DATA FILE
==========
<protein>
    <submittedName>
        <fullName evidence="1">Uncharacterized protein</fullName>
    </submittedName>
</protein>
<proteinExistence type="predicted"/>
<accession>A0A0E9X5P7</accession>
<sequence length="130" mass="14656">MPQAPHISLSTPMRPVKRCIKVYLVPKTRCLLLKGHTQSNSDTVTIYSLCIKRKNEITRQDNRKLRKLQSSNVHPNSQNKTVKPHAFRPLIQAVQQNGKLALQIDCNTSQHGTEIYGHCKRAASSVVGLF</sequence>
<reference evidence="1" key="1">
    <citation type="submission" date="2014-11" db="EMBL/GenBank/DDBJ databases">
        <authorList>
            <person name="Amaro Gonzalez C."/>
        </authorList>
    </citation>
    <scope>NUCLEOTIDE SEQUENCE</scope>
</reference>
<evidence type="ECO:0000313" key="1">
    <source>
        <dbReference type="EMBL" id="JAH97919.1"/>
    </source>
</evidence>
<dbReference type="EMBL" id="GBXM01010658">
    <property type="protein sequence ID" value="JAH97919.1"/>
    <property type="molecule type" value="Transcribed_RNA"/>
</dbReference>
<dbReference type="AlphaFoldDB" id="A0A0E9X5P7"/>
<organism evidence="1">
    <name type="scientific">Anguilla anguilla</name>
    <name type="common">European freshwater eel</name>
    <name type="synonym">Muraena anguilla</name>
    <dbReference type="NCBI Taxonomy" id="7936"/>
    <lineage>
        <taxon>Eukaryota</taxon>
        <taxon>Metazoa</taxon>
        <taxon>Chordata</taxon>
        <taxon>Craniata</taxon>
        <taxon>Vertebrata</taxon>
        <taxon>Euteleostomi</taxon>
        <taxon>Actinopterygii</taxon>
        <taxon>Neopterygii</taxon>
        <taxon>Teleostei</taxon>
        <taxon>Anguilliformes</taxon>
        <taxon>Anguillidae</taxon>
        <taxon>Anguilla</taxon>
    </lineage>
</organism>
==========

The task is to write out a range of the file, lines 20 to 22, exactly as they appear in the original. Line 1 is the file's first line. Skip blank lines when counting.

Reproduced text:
    </source>
</evidence>
<dbReference type="EMBL" id="GBXM01010658">